Coles has come under fire once again for introducing a radical new security measure to its stores.
The supermarket giant is already no stranger to controversy. Amidst the current rising cost of living crisis, there have already been numerous accusations of price gouging levelled at them from the general public.
Their most recent announcement has only added more fuel to the fire and has left many shoppers outraged, with some calling for a complete boycott of Coles stores.
Coles will be trialling staff body cameras across 30 stores in Queensland, Victoria, South Australia, and Western Australia. The company did not name the stores that will be participating in the trials but it is understood that these stores have been identified as “high risk” for theft and abuse of staff from customers.
The cameras will be affixed to staff uniforms and beam live footage back to upper management.
Coles transformation general manager Sophie Wong said that the cameras enable “us to understand in real time what is happening to our team members and the community as well,” when speaking to 7 News.
She also said that the cameras comply with Australian privacy laws and that any footage recorded would not be held onto “for any longer than a few weeks”.
SA Police Assistant Commissioner Scott Duval supported the trial, stating that it would help the police force combat “organised retail theft”. There have been reported cases of high-value items such as baby formula and high-end cuts of meat being stolen by racketeers for sale on the black market.
However, reactions from the general public were less than welcoming. On social media, many were quick to note that the potential for invasion of privacy was dystopian in nature.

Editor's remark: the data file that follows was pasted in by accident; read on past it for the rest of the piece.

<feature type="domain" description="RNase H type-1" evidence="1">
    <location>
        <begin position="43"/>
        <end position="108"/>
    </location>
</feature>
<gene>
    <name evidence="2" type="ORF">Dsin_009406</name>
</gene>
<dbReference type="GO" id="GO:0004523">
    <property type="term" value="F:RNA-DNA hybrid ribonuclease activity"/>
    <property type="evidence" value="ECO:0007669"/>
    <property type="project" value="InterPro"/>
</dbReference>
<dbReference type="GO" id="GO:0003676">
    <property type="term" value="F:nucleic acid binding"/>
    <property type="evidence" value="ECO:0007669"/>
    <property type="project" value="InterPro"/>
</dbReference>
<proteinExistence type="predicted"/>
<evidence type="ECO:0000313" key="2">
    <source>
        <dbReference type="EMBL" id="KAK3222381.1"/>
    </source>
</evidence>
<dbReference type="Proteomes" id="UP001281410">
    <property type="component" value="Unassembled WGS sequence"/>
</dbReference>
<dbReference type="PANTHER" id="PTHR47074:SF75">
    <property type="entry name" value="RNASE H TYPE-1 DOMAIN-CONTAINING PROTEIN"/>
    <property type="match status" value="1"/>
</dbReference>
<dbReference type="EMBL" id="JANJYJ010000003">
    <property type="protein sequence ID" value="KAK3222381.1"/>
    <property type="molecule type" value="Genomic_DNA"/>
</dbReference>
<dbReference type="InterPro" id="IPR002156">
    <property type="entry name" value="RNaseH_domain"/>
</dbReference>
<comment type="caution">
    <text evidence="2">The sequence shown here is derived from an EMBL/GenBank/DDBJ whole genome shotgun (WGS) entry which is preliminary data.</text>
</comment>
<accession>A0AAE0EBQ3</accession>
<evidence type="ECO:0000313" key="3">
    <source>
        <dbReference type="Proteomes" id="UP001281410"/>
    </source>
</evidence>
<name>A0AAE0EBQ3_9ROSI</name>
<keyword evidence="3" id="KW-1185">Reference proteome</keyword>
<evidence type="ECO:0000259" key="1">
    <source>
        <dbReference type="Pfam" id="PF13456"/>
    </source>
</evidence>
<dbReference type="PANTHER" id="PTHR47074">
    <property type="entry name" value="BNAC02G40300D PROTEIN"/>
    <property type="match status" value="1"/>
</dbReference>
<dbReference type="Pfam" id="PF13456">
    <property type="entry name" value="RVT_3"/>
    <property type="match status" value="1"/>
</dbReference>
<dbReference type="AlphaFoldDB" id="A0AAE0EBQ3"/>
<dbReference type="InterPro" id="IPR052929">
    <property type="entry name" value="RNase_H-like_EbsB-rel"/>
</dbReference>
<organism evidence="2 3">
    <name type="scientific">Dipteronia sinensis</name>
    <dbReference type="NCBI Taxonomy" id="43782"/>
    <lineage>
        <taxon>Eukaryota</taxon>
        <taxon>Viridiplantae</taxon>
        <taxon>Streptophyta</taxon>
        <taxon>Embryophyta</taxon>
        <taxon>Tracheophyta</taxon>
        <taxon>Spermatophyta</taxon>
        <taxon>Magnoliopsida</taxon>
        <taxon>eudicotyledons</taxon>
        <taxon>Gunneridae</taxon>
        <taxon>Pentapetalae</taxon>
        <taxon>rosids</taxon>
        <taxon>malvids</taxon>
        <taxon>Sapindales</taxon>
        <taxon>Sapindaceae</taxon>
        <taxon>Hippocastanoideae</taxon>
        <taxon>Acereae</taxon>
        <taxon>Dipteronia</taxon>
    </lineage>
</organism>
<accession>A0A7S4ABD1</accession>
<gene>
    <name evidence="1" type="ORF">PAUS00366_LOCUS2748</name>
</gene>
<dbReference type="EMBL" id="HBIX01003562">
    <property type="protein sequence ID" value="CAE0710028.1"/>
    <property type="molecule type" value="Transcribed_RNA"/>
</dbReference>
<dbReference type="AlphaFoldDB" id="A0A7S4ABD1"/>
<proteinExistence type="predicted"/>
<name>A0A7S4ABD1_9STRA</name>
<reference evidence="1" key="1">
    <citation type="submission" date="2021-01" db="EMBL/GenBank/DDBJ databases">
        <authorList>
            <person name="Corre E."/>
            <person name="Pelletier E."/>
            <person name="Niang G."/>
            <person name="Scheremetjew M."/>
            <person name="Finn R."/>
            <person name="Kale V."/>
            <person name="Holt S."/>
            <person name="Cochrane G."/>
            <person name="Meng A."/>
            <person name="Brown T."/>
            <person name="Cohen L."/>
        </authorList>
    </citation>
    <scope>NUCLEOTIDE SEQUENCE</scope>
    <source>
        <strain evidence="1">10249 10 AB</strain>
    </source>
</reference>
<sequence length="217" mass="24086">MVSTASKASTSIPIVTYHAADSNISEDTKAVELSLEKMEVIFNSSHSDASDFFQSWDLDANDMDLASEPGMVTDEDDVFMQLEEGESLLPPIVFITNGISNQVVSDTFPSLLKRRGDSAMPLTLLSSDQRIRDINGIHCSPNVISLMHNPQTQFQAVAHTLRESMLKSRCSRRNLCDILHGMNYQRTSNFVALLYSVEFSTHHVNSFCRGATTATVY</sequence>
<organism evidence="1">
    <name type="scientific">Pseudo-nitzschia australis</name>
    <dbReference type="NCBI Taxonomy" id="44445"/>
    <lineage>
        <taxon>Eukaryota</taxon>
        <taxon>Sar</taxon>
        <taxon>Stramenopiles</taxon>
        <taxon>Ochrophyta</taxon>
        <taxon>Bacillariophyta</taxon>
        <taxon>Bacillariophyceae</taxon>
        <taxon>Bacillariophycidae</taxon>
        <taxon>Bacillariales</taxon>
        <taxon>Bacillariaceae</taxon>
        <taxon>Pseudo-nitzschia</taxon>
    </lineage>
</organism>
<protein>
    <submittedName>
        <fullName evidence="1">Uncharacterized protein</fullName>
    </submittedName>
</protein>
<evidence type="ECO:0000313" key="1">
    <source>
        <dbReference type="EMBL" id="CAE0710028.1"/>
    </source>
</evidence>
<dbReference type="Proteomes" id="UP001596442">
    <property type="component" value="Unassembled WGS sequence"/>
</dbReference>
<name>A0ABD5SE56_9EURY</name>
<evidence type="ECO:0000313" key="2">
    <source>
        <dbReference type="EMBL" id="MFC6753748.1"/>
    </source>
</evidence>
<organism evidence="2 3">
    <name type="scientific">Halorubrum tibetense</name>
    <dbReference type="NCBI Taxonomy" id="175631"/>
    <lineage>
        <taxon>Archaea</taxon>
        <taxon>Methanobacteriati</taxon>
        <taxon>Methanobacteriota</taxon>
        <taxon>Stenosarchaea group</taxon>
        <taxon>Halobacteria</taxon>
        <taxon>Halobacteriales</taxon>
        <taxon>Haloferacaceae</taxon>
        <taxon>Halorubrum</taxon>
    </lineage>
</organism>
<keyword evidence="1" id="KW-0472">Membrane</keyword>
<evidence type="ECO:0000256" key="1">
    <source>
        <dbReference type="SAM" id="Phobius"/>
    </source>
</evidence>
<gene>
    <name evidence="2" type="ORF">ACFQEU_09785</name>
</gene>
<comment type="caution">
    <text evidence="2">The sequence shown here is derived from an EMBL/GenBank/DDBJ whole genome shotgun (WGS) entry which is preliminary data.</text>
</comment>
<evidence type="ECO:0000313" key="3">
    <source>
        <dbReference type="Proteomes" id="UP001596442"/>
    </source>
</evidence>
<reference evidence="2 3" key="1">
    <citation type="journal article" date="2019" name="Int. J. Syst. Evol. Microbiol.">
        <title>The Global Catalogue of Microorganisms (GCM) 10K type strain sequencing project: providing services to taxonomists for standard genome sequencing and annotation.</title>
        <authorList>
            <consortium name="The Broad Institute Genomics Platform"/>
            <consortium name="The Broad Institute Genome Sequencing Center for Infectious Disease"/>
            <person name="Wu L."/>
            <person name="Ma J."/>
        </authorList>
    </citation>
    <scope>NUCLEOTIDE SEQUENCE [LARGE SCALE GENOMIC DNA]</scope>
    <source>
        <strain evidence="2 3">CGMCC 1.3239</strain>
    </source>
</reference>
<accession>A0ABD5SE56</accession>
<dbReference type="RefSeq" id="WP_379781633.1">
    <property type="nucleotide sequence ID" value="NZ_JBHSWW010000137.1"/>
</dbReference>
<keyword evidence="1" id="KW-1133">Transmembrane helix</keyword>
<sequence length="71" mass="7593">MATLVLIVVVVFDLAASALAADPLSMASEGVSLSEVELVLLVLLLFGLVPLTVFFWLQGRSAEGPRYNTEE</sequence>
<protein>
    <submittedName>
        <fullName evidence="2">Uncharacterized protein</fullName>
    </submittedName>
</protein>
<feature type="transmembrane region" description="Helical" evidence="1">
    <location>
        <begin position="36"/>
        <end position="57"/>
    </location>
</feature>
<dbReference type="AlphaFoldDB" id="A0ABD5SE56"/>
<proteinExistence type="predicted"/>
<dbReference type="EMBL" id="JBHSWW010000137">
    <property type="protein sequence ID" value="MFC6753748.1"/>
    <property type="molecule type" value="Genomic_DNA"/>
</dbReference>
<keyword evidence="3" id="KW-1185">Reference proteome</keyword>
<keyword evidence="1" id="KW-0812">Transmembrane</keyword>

Some commenters raised that the recent rise in shoplifting may be due to Coles’ price increases on necessities rather than being the result of organised crime. Other commenters suggested that Coles should either reduce their prices or employ more staff to combat theft and abuse instead.
Coles has reported that financial loss due to theft has increased by 20% over the past financial year. In spite of this however, they also managed to achieve $1.1 billion in profits.
Dr Monique Mann, Senior Lecturer in Criminology at Deakin University and Vice-Chair of the Australian Privacy Foundation, was highly critical of Coles’ approach in light of this statistic.
Speaking to news.com.au, she stated “Coles and Woolworths are recording massive (in excess of a billion dollars) profits amidst a cost of living crisis. Maybe they should think about that and try to alleviate cost of living pressures that rather than just expand surveillance and their profits.”